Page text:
About halfway around we encountered the trail up to South Bubble Mountain. There were two paths. The left being the steeper, but quicker path, and the right being a bit easier but a tad longer. With Bradley in tow we opted for the casual route up to South Bubble. Unfortunately the view of the pond from the peak was fogged over. Oh well no big deal. We took the same path back and once back to Jordan Pond Trail we continued on. Along the path we noticed the fog lifting, and soon we could see across the pond again. There was a cool wooden bridge along the way. The path then turned into crossing boulders at water level but then became a series of planks and lumber built as a walkway. It was new and you could still smell the fresh wood. Nothing like it.

Acadia National Park – Maine – Day One

Acadia Arrival, Gorham Mountain Trail, Sand Beach, Toddy Pond

What can I say about Maine? Everything in Maine is beautiful. From the trees beginning to change from their summer greens to their vibrant oranges and yellows to the picturesque clouds floating in the sky to even the fog rolling over hilltops. This place is the outdoorsy type’s dream. Our latest destination? Acadia National Park. Situated about three hours north of Portland, Acadia is on Mount Desert Island off of Maine’s coast. The island clocks in at just over 100 square miles and is second in size, on the eastern seaboard, only to Long Island. The park is huge. There’s trails everywhere including 45 miles of carriage trails built by John D. Rockefeller. Rockefeller was one of the main donators of the land for the park. There’s plenty to see and even though we spent three days there hiking, we only covered a small percentage of the park itself. We hung out by the coastline mostly in order to take in those ocean views. Stupendous! We rented a house in nearby Surry which is only about 35 minutes away from Acadia’s Sand Beach entrance. The uninsulated camp is on Toddy Pond; also spectacular views. We had a fantastic time and I wish to share with you some of the pics I took along the way. We started off on the Gorham Mountain Trail which is a bit south of Acadia’s Sand Beach entrance. We actually passed Sand Beach on the way down to Gorham. Once we got back down we headed north for a quick look at Sand Beach.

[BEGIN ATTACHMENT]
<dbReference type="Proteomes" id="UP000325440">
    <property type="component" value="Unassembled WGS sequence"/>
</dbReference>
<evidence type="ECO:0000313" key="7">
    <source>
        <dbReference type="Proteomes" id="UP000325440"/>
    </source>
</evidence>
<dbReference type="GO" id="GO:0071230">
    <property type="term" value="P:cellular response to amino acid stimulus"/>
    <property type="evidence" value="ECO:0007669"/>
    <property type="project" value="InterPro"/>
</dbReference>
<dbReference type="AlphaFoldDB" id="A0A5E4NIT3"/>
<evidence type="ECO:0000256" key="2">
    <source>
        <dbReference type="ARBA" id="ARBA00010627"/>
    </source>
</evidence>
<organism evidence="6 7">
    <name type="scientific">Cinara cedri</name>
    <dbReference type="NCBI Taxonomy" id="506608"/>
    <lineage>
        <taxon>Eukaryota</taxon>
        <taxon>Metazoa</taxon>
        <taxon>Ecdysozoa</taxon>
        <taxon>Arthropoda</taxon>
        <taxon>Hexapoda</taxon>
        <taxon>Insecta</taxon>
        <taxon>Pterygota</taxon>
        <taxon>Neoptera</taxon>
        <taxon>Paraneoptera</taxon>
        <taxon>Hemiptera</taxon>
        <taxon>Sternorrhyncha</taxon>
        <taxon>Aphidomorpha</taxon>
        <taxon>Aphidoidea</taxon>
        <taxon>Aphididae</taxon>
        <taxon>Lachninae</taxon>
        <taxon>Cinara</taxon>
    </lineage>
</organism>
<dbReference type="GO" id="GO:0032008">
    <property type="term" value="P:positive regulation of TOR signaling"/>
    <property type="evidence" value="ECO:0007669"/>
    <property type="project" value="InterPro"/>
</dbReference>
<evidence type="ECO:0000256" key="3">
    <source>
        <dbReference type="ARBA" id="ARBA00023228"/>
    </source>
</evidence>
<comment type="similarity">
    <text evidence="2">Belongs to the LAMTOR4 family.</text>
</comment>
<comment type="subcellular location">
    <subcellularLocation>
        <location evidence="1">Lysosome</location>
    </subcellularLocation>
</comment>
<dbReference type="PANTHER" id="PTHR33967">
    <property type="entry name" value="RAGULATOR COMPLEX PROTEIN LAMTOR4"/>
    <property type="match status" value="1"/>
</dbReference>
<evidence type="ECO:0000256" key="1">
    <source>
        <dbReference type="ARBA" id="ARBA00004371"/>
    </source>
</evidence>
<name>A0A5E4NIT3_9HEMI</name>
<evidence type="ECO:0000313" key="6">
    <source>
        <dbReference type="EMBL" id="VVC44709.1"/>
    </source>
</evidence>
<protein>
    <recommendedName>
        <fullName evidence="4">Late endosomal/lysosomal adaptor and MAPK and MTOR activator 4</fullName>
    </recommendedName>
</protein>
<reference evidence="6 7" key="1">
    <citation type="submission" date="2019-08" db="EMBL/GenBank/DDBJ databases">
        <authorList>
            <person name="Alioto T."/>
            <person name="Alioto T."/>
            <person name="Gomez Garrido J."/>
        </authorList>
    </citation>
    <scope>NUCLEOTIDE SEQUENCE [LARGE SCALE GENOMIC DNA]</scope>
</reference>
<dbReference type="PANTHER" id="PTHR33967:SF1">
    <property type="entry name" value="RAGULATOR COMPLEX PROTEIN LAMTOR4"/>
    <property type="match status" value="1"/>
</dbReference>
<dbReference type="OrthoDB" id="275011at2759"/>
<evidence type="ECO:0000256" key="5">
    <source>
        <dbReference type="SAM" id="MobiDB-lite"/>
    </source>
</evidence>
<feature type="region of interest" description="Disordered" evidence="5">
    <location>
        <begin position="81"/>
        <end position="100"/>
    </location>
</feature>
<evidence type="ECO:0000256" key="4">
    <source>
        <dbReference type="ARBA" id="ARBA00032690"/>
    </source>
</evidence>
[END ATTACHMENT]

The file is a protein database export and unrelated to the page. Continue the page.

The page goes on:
Bradley! He loves the woods!

Gorham Mountain Trail

And so it begins!
“The Pathmaker”
Check out these cool Jenga like rocks.
The top of Gorham!
Gorham Mountain Peak
Gorham Mountain Peak
We made it! 525 feet. Not the highest but the scrambles and views along the way were fun!
Sand Beach
Creek opposite Sand Beach. I heard that at one time this connected with the ocean at high tide.The ocean is maybe 120 feet behind me.
Looking out over the Atlantic from Park Loop Road.
Stairs leading down to an overlook.
A cloudy haze started rolling in over this Atlantic view.
Rocky beach below Park Loop Road.
House on the pond? Yes please!
Deck overlooking Toddy Pond.
Sunset over Toddy Pond.
Dock on Toddy Pond.
Post hike slumber.

Anthony’s Nose – Hudson Valley

We made it! The initial scramble was enough to keep us warmed up.
Looking south down the Hudson.
Another view looking west.
Sicc panorama.
Here’s the first of 3 rock scrambles up to Anthony’s nose via the Camp Smith Trail.
It rained a lot yesterday and the trail was muddy in many spots. Some were even little creeks of running water.
There’s a few nice overlooks on the way.
Another view overlooking the Hudson.